The girls in the dorm said Cheryl could do magic. Not like scarf tricks or a rabbit from an old top hat—she could read your palm or tarot, silence an enemy, mix you a perfume to wear on your left wrist that would lure your crush close. Her side of the room was decorated with red string lights and leopard print, bottles and oils, spices lined neatly on a shelf above her bed, a suitcase record player on a small stand near her desk.
The magic was instinct, she told them. Not from a book.
When her mouse of a roommate went to study at the library, she put the Talking Heads on, 77, just loud enough to hear it if you came to her door. She was open for business. The music is the magic, she told them. Melody is ritual. If the spell was complicated, she might play a song a few times; "Don't Worry About the Government" before a worrisome test, "The Book I Read" for a love spell, "Psycho Killer" when a mean girl with straight hair and slipper-pink nails taunted you across the dining hall.
Services were by trade, by trust—a bag of crisps and candy left quietly hanging on her doorknob, a neck massage during finals week. If she carved your ex's name into an onion and buried it underneath his window by a waning moon, you were expected to do the laundry she left outside your door the next morning without complaint.
Becky wanted a love spell. There was a boy in her math class, Ryan, who had an Indian tan and strong arms and wild eyes who smiled at her sometimes, but not enough.
Cheryl warned her that love spells were potent, not to be fucked with, best to use as a last resort when he just wouldn’t make that final move. Love spells are more powerful than anything, she said. They cannot be broken. Make sure this is what you want, that you know him well enough to cast this. But Becky begged, and she relented. The spell was cast, his name carved in a slim red candle dressed with rose oil. Becky burned it in her window for seven nights, letting the smoke drift out in a thin whisper. She stared at him in class. Each day he smiled a little bit more.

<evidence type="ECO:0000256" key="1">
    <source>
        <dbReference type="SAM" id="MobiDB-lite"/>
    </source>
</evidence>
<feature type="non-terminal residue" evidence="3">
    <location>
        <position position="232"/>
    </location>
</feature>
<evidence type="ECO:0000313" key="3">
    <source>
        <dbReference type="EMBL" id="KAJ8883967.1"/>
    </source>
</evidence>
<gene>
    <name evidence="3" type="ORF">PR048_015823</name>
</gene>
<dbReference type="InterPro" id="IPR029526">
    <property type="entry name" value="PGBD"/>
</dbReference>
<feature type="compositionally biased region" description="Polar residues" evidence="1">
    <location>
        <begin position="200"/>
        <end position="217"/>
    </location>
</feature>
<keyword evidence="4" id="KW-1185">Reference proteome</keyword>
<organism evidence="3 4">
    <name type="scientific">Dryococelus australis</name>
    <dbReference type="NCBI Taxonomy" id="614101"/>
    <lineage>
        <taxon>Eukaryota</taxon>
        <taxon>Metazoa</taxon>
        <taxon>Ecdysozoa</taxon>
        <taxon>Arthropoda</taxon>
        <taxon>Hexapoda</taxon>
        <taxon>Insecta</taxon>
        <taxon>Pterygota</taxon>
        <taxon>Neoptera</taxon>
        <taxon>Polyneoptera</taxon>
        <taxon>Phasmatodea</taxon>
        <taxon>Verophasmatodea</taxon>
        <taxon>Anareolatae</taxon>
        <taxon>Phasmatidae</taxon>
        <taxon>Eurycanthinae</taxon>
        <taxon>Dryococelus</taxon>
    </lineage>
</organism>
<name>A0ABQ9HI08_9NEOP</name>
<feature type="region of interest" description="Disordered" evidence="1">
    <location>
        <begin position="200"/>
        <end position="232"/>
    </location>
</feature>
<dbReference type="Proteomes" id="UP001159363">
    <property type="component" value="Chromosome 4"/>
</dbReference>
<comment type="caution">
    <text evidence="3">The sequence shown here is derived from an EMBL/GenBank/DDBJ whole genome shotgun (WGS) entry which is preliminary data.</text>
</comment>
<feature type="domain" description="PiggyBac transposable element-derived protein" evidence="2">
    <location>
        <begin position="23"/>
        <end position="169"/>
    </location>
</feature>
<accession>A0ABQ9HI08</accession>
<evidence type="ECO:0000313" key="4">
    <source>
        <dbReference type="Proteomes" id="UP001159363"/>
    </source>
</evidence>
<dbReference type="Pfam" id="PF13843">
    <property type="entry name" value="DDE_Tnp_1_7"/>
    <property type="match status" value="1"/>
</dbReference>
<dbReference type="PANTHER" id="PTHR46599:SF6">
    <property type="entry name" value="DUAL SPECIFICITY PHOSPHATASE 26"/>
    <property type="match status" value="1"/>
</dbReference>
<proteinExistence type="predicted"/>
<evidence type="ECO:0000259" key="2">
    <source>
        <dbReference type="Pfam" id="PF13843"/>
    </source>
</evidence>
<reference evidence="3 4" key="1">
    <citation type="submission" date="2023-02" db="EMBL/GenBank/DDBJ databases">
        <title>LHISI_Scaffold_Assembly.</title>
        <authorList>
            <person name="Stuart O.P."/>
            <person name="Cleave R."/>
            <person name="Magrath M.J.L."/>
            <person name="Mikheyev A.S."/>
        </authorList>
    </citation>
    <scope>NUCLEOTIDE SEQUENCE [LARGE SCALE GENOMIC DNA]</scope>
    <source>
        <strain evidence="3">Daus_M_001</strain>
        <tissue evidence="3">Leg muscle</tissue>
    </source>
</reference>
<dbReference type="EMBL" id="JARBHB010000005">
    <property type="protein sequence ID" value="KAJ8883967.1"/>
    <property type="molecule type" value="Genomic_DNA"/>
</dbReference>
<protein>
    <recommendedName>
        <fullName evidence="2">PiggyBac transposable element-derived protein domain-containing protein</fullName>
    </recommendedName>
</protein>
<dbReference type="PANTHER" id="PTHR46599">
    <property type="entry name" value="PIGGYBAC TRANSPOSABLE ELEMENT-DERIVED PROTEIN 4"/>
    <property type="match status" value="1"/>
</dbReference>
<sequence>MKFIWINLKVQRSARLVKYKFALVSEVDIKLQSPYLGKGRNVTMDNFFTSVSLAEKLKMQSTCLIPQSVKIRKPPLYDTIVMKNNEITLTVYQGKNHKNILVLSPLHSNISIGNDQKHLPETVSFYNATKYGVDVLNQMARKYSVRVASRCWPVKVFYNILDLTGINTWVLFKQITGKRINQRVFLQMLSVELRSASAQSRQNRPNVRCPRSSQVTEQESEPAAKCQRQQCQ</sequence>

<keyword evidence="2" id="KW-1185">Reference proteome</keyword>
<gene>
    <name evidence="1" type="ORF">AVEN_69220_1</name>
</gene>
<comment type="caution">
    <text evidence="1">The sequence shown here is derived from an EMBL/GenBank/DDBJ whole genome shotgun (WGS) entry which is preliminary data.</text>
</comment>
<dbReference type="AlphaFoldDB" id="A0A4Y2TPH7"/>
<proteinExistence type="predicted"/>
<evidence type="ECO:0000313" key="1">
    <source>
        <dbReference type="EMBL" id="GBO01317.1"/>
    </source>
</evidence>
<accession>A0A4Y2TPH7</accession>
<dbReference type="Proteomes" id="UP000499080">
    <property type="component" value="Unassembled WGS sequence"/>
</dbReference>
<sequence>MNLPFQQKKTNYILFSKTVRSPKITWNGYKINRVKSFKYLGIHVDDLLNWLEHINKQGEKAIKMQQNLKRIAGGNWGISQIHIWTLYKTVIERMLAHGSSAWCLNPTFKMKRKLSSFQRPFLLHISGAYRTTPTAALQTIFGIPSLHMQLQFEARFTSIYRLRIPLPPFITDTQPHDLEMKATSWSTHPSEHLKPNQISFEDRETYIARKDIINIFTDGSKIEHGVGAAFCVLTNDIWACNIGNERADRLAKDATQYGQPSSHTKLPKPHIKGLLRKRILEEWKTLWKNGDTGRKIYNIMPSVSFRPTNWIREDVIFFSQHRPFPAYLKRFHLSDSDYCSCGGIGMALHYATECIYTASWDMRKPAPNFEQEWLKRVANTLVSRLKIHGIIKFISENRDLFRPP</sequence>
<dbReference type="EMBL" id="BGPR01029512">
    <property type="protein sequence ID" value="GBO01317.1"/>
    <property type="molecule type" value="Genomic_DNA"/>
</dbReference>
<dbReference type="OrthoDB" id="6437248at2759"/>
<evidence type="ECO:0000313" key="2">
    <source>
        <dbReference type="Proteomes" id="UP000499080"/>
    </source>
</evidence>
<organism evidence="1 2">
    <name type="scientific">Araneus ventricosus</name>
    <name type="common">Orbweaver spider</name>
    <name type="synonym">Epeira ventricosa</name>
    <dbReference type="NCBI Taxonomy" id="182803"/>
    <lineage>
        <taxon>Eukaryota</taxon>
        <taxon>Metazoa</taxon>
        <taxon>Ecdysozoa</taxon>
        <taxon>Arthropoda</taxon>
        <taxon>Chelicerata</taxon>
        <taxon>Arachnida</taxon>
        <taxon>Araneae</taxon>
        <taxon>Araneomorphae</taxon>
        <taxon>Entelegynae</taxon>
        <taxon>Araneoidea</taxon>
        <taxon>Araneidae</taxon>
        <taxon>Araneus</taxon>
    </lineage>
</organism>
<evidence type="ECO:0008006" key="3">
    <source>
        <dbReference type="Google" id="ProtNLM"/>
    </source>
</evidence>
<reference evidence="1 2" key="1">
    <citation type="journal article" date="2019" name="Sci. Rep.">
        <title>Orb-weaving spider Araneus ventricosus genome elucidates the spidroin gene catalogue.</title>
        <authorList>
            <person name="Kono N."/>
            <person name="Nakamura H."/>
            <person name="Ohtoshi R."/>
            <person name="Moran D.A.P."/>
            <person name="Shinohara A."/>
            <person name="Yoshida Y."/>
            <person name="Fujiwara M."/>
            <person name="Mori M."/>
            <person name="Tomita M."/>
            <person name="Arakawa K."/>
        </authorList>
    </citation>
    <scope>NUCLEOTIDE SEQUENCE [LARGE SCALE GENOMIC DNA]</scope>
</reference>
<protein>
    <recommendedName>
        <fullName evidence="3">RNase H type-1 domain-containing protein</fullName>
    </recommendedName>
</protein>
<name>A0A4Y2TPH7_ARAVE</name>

And on the eighth day, when the candle was nothing but a small stub buried in the forest at dawn, he asked her out. She left a gift card taped to Cheryl's door.
There were flowers and love songs played on a guitar. Champagne on a one-month anniversary, declarations of love every minute of every day. Becky moved into his apartment, coming back to the dorm only to get clothes and say hi. She stopped sitting with them at dinner. The girls in the dorm hardly saw her at all.
But Ryan loved her too much, grew possessive, then violent. He drank hard at parties and shook her when she begged him to call a cab. Checked her phone, demanded to know why she was late coming back from class, told her she didn't need to go to class at all. Brought his father's gun back after Thanksgiving, threatened to kill both of them if she ever tried to leave him. She fled while he was asleep, hid in her old room, refused to come out for class. The girls told her to go to the cops, but she couldn't. He would kill her. No one would believe her anyway.
But a love spell could be broken, right? She pleaded with Cheryl. I warned you, she chided. Love spells are not to be wasted on fools. But she agreed to help. There would be no charge this time.
Becky needed a banishing spell. Something strong to keep him away for good. Cheryl played "Psycho Killer" backwards and handed her a vial without a label. Something sweet, she promised. To restore his sweet temperament. Becky poured it into the electric blue backwash he carried to lacrosse practice and sent him out with a kiss, a silent prayer that Cheryl's promise would take action quickly. She didn't have eight days anymore. She wasn't sure she had eight hours.
He collapsed on the field. He was pronounced dead at the hospital.
Antifreeze, Cheryl said without a smile when Becky told her what happened. Sometimes magic isn't enough.